“Ruling Akaran is a strange task. In many ways, it is like balancing an illusion. You must separate the illusion of what you see and the reality of its consequences,” he said. “Tell me, my queen, are you ready to play with fate?”

-Amar is a weird dude.

Some chunks of the plot and characters reminded me a lot of the myth of Cupid and Psyche, particularly the bit where the girl is married off, somewhat against her will, to a mysterious dude who won’t tell her anything about himself but is really nice and has a palace but also nothing really adds up and the girl becomes more and more uneasy about her life and her choices. All of that, but set in an Indian setting, and with a bunch more magical stories and mythic creatures, either gliding along on the fringes or bursting into the middle of the story.

Since I’m super white and am much more familiar with Greco-Roman myths than anything else, I had to look up the other myths invoked here, for the sake of my own curiosity. Fortunately, the author listed some on a Goodreads Q&A. She apparently used many Hindu myths in the story, but especially these: Savitri and Satyavan, Shiva and Parvati, The Ramayana, Shakuntula, and Narasimha. So I have my myth-reading list for the week!  Themes from these stories include lots of trickery and cleverness, the value of memory, the importance of Death as a stabilizing figure rather than a chaotic one, and the power of love. All of these are featured heavily in The Star-Crossed Queen. This book reminded me of another myth-inspired YA book, Deathless by Catherynne Valente. Deathless draws on Russian folklore, similar to the way The Star-Touched Queen draws on Hindu myths, and is another book I strongly recommend.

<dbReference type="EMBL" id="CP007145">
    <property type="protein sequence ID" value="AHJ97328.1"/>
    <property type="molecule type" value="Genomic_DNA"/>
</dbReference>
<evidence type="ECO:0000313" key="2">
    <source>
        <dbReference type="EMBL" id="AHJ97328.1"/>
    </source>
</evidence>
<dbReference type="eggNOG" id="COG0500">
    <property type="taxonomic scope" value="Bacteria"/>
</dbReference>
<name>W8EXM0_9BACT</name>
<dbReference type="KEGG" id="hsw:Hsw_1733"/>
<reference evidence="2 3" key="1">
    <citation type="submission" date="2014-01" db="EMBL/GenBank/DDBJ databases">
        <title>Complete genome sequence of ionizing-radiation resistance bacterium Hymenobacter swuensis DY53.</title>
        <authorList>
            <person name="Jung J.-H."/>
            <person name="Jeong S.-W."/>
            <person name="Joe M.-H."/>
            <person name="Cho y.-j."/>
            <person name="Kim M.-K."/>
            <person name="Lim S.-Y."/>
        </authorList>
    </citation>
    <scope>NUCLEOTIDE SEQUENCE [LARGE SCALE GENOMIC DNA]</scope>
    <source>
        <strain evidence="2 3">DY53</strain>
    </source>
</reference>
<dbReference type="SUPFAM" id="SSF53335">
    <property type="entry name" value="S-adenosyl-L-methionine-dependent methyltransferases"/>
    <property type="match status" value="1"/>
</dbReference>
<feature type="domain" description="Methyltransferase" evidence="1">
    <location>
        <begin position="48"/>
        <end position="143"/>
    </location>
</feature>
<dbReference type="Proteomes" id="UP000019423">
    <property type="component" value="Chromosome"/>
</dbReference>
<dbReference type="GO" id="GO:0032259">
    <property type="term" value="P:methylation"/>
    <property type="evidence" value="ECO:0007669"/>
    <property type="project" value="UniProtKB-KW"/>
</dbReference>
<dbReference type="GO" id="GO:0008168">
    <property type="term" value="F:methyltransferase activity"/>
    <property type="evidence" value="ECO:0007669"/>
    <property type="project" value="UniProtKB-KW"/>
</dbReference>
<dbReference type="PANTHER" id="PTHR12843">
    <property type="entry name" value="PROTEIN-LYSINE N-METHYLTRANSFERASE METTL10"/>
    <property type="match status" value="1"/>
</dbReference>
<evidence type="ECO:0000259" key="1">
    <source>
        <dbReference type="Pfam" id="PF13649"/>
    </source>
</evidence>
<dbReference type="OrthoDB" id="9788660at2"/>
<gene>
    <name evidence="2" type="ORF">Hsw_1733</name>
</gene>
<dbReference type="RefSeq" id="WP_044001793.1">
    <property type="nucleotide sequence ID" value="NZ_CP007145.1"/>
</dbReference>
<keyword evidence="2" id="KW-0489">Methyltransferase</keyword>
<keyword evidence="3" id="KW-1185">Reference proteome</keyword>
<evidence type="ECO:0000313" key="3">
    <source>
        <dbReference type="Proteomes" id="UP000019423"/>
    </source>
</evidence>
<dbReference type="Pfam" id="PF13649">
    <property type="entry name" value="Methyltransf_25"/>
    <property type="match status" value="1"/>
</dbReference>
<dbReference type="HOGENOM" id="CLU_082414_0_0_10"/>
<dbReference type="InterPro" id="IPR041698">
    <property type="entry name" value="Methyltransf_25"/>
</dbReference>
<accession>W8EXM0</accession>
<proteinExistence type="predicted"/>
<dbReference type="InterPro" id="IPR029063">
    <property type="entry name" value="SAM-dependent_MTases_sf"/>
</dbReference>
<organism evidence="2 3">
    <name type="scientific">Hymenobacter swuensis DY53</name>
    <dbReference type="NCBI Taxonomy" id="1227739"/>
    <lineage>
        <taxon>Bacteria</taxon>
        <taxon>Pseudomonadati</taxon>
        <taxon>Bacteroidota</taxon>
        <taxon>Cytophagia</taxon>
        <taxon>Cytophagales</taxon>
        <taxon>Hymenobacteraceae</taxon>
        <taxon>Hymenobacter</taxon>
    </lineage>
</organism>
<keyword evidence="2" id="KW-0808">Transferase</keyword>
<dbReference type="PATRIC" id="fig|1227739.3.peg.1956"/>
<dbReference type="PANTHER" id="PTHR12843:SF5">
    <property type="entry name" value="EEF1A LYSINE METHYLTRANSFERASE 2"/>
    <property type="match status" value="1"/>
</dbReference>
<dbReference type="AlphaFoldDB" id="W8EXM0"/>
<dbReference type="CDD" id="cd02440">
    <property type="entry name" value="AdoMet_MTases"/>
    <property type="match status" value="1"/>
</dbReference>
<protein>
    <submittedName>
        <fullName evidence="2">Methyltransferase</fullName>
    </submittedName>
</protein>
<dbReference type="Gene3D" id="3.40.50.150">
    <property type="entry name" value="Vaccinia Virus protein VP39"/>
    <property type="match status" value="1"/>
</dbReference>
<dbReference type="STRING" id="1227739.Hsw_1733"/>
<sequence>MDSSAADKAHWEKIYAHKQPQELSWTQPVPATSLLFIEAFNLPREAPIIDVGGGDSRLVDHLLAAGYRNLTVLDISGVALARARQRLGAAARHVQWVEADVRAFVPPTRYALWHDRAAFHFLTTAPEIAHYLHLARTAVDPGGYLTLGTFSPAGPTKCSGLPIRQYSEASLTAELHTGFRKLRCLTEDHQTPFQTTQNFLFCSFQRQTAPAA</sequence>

I definitely enjoyed the story without being familiar with the Hindu myths, as they enriched the story regardless, but I’d like to reread the book once I have a better grasp on them. This book definitely seems like one that would reward rereads; there’s a lot packed in here.

The book as a whole was beautifully written, well-paced, and included a fascinating and awful cast of characters. My personal favorite was Kamala the murder-horse, who says things like: